Why, in the midst of massive poverty, do poor people vote for and follow politicians whose loyalty is to their bank accounts and narrow interests?
Why do the poor let themselves be lured by promises of prosperity and by gifts from political parties and government officials?
Why do people continue their allegiance to political parties that seek to consolidate power?
There are questions mostly for here in Honduras – though they may have relevance elsewhere.
I see people who line up for hours to get a few pittances from a government that spends thousands and millions on projects for “tourism.”
I see people who applaud those who bring in medical brigades when the clinics lack basic medicines almost all year.
I see people who hold on to their political allegiances more than to their faith.
Why don’t they rebel? Why don’t they see what is and is not in their interest and then get together and do something?
I came across one possible answer this morning as I read the Old Testament reading in Vigils in Benedictine Daily Prayer, Exodus 6: 1-13.
God tells Moses what he is going to do to liberate the people of Israel from slavery and give them a land flowing with milk and honey. But what happens?
Moses told this to the Israelites; but they would not listen to Moses because of their broken spirit and cruel slavery.
Or, as the Jerusalem Bible puts it:
…so crushed was their spirit and so cruel their slavery.
I see and feel, at times, how crushed people are in their slavery, in their lives of seeking how to survive, to subsist in the face of poverty and injustice. I feel at times that people’s spirits have been destroyed in many ways, not least of all in the way that the society as a whole (and especially some parts of political institutions) despises the poor.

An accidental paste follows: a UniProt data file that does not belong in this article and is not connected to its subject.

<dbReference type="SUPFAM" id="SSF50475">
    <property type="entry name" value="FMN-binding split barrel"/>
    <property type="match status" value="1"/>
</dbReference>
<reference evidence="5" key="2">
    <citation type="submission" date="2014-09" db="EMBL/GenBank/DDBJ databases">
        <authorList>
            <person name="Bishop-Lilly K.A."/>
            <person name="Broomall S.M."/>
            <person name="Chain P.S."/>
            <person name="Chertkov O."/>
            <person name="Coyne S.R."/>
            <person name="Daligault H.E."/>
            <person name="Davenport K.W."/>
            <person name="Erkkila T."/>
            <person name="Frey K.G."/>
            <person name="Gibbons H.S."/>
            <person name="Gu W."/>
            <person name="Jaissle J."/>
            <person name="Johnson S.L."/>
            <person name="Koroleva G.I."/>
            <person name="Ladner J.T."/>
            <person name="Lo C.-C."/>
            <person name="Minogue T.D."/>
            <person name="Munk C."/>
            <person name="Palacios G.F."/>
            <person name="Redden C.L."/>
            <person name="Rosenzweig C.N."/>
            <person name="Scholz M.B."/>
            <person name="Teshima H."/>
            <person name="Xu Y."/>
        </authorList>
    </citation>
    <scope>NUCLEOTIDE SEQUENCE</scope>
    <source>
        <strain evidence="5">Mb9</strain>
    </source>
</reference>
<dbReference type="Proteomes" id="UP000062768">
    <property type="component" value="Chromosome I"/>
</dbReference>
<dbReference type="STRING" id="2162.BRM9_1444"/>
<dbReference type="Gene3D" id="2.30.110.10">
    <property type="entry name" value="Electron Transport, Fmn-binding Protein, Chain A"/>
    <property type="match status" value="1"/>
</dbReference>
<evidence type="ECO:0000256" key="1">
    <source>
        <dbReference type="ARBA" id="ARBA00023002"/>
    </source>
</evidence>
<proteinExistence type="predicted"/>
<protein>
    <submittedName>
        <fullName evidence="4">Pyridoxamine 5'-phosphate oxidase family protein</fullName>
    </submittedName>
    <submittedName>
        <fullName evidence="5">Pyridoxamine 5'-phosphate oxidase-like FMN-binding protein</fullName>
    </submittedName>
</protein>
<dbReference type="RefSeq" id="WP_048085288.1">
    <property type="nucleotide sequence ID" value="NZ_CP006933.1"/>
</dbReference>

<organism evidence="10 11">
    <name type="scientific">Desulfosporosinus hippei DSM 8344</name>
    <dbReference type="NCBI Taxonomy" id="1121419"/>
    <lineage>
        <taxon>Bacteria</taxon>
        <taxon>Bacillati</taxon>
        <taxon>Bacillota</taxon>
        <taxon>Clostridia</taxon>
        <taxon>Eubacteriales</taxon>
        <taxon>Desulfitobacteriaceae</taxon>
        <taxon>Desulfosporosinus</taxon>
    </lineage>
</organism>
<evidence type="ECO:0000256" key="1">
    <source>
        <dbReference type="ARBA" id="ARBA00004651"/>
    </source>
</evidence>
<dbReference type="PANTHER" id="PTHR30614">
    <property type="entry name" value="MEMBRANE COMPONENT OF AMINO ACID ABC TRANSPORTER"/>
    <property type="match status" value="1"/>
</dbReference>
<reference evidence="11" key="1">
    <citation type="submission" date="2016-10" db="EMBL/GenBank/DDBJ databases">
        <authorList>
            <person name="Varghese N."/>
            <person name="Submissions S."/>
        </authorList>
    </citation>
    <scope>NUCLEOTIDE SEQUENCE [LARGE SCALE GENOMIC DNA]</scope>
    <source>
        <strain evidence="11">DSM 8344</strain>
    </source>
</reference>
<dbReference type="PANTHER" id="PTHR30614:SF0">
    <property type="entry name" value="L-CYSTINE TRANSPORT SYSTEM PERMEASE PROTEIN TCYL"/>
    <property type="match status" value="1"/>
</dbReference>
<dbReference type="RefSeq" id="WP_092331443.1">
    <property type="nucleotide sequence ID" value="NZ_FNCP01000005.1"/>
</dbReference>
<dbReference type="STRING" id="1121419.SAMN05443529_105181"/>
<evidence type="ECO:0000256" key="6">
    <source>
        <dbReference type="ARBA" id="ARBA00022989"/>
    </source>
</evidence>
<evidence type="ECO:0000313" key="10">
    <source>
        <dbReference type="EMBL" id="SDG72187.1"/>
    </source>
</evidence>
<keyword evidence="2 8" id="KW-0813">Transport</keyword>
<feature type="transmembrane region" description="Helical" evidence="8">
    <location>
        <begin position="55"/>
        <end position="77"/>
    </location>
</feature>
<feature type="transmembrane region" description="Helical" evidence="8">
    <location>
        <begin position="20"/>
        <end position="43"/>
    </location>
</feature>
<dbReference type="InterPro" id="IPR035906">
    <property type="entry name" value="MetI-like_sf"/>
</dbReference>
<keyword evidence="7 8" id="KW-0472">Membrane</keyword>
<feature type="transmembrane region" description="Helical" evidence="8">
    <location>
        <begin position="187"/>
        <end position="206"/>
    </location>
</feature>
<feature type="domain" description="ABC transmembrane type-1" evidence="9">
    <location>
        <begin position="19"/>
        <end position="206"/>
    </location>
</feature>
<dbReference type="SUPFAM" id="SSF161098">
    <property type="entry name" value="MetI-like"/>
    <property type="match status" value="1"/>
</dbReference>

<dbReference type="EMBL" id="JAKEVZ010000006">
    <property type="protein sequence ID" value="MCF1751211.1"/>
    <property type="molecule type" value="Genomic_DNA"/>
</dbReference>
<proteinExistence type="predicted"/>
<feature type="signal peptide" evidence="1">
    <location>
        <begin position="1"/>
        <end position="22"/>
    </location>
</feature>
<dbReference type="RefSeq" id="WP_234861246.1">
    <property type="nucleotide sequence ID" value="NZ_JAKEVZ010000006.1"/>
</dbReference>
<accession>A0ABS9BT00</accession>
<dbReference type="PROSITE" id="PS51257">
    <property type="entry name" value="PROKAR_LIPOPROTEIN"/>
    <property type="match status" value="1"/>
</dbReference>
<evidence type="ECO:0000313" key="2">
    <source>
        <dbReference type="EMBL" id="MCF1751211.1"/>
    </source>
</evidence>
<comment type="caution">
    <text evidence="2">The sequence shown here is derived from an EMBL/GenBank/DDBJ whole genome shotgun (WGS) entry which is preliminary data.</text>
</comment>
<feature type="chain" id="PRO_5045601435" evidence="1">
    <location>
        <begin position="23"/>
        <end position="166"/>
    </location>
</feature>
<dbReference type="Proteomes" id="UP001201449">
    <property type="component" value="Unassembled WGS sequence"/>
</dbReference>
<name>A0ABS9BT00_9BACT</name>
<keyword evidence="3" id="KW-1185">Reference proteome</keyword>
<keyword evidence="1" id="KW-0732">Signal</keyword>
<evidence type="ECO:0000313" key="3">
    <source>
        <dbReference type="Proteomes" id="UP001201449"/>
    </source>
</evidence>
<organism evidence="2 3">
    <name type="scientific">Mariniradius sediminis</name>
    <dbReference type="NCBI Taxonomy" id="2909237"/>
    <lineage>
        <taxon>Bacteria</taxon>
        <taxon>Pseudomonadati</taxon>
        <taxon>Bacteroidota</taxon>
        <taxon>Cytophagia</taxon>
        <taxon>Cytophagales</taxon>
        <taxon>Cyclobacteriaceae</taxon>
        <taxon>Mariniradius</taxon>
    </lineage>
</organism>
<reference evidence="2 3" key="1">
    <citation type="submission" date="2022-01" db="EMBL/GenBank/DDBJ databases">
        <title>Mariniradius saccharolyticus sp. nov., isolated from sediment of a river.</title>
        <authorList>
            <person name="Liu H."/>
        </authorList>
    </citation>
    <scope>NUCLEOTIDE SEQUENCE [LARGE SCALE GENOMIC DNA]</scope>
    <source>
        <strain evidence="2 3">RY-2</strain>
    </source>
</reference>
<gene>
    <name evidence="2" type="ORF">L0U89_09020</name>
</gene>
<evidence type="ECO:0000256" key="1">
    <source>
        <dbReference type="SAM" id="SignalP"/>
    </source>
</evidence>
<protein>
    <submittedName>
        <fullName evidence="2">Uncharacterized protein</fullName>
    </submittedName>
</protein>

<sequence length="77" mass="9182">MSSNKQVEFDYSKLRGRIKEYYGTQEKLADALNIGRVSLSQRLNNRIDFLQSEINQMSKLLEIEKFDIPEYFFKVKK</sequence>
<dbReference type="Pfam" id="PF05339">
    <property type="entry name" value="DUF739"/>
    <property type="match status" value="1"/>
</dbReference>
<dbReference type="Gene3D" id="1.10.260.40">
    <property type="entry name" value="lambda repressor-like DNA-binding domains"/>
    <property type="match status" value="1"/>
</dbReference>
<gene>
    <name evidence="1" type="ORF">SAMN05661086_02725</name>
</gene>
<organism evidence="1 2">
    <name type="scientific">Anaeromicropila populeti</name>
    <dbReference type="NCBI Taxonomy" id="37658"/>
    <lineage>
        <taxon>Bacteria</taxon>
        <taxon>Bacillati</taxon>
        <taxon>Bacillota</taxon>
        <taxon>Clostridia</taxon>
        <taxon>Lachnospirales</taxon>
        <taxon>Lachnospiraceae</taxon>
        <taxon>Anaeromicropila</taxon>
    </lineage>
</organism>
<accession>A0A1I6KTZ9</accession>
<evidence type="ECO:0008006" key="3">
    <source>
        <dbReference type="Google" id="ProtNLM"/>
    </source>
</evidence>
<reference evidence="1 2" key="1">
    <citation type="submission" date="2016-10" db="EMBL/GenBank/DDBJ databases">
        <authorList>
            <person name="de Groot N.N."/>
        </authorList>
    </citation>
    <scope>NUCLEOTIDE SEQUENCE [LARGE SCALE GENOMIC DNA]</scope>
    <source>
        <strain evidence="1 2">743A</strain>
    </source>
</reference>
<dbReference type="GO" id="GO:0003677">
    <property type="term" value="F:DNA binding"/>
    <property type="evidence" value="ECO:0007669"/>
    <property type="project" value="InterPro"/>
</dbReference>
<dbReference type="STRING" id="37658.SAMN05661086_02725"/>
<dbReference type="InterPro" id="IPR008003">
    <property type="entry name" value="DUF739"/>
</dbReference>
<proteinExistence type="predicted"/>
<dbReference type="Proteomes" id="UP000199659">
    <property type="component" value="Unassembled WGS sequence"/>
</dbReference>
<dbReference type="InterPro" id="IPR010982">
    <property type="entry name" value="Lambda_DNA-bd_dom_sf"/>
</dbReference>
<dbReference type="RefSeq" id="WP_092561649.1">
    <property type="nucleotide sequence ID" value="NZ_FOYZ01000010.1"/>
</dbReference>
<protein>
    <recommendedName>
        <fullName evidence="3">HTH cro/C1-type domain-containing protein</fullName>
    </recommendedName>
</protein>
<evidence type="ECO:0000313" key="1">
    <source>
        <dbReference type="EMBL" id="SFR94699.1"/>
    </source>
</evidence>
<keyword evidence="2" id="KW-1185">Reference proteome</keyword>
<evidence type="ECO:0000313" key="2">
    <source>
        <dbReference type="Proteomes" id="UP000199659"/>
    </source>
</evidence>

And so I can begin to understand why things continue this way.
But what can we do?
I see our efforts in the parish to open the faithful to a vision of the Gospel through the base communities as one way of doing this – giving them a sense of their dignity, but also encouraging them to develop a spirit of solidarity and community.
I saw it the last few days as I participated in a workshop on Alternatives to Violence in Gracias, Lempira, prison – the third of my experiences in workshops there. I saw how people crushed by the economic and social system could open up spaces of dialogue and listening.
And so, in the midst of this, I see that we must offer hope, by being signs of hope, people who listen to the cries of the poor, people who accompany the outcast, people who try to be sings of God’s presence by our love.
It’s not easy, but maybe we can become what the Catholic Worker has often urged us to be – a new society in the shell of the old.